I grew up on the East Side of Columbus. My parents were immigrants who had met and married here in the late 1940s.

I grew up on the East Side of Columbus. My parents were immigrants who had met and married here in the late 1940s.

During high school, I spent a large amount of time -- just about every weeknight -- at the Bexley Public Library. It was there that I could learn beyond the classroom and where I developed my lifelong love of books.

So it is fitting that, on June 28, I will give a talk at the Bexley Public Library about my debut novel, Tasa's Song.

The library is presenting this evening in partnership with Thurber House. Both institutions offer programs that celebrate the written word, that connect the community with authors and frequently feature authors whose work focuses on significant historical events, as mine does.

Tasa's Song is a story about a precocious, spirited and hopeful Jewish violinist as she matures and struggles, and eventually survives the atrocities of a world at war. This narrative was inspired by my mother's early life in eastern Poland during World War II.

Tasa's Song grew from the real-life stories I was told as a child by my mother. Over the years, she talked of the idyllic countryside where she lived. She described her tiny village and recalled the closeness of her extended family of cousins and aunts and uncles.

She told me she boarded with a German woman in a nearby Polish town where she attended a private school that educated Catholics and Jews. But later she spoke of war and oppression, first under the Soviets and then, in 1941, the Nazis. There were arrests and deportations. I knew my mother hid for a year "underground" in a bunker beneath a barn with her father and several relatives.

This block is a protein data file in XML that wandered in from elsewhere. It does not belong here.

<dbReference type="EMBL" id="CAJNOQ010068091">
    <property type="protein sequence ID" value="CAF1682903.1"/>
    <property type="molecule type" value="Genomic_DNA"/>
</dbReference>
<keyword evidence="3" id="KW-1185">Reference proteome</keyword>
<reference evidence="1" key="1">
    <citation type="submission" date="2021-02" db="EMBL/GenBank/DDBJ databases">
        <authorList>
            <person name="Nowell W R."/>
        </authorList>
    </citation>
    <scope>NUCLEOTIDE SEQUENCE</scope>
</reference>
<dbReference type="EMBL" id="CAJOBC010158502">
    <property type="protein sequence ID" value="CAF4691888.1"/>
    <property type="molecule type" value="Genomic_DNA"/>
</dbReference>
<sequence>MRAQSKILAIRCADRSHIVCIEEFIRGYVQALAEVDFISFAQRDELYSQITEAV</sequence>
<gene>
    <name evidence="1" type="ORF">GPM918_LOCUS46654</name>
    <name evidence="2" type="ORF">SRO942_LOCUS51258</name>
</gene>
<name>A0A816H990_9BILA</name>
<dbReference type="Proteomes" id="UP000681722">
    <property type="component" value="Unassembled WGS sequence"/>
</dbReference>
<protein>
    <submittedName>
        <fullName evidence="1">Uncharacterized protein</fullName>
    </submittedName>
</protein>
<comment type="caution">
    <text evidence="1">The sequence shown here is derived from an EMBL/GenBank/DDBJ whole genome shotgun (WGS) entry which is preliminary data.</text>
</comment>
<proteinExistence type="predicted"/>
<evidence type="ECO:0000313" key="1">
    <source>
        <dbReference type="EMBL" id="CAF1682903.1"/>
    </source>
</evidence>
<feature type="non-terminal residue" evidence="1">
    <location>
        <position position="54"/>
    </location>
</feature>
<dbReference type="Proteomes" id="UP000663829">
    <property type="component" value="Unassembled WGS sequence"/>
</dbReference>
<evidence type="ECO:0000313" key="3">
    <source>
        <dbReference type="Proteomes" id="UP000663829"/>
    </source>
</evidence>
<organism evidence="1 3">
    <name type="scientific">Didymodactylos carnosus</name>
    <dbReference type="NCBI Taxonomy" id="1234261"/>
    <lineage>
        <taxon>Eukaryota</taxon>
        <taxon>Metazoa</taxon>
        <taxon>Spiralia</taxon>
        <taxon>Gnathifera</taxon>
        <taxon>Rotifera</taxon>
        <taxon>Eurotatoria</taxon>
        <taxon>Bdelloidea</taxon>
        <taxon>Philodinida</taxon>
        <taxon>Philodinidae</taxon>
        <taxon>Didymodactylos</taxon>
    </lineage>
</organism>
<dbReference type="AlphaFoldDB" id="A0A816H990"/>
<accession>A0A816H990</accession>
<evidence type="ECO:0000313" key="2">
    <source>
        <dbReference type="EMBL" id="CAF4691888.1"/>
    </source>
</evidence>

She referred to herself as lucky, noting she was the only one of her classmates who had survived.

But while I had the facts of my mother's life, I was not a witness to her experiences. I didn't know her feelings and reactions to the events of her life. So I turned to fiction and wrote Tasa's Song to offer a narrative that, through the touch points of my mother's particular story, tells of those living at the fringes of the battlefield. By writing her story as fiction, I could reach into both the history of this time and place, and the humanity that filled it.

Carrying a huge array of books, our public libraries are accessible to all who seek learning and knowledge. Thurber House, similarly, is a gathering place for readers and learners.

When I consider that my parents came to this country with not much more than their minds and a determination to begin again, I am in awe of these institutions that champion discovery through books, the free exchange of ideas, and a lifelong pursuit of knowledge.

This is what my immigrant parents stressed to my sister and me.

I am proud to return to the Bexley Public Library, a community treasure, as an author who can share the context and humanity of an important period of our history, and my own process as a writer seeking to understand, to learn, and to honor the lives of those true and imagined victims and survivors of the Holocaust. I invite you to join me at 7 p.m. Tuesday, June 28, to learn more about Tasa's Song.

Linda Kass is a Bexley resident and a founder of a visiting author program, Bexley Community Book Club, through the Bexley Education Foundation.